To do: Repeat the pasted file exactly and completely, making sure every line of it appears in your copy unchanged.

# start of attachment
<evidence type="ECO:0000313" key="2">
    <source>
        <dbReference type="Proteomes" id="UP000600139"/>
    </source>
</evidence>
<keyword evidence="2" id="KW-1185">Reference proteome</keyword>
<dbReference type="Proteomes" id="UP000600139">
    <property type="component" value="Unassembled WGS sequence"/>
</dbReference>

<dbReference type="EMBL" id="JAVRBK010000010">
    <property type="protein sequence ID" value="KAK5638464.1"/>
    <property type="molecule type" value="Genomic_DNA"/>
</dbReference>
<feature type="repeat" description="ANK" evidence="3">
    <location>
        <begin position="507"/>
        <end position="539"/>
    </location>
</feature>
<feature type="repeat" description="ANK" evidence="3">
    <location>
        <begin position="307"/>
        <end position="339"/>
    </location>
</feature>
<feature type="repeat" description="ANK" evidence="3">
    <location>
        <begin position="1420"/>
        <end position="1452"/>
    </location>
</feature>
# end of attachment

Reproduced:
<evidence type="ECO:0000313" key="2">
    <source>
        <dbReference type="Proteomes" id="UP000600139"/>
    </source>
</evidence>
<keyword evidence="2" id="KW-1185">Reference proteome</keyword>
<dbReference type="Proteomes" id="UP000600139">
    <property type="component" value="Unassembled WGS sequence"/>
</dbReference>

<dbReference type="EMBL" id="JAVRBK010000010">
    <property type="protein sequence ID" value="KAK5638464.1"/>
    <property type="molecule type" value="Genomic_DNA"/>
</dbReference>
<feature type="repeat" description="ANK" evidence="3">
    <location>
        <begin position="507"/>
        <end position="539"/>
    </location>
</feature>
<feature type="repeat" description="ANK" evidence="3">
    <location>
        <begin position="307"/>
        <end position="339"/>
    </location>
</feature>
<feature type="repeat" description="ANK" evidence="3">
    <location>
        <begin position="1420"/>
        <end position="1452"/>
    </location>
</feature>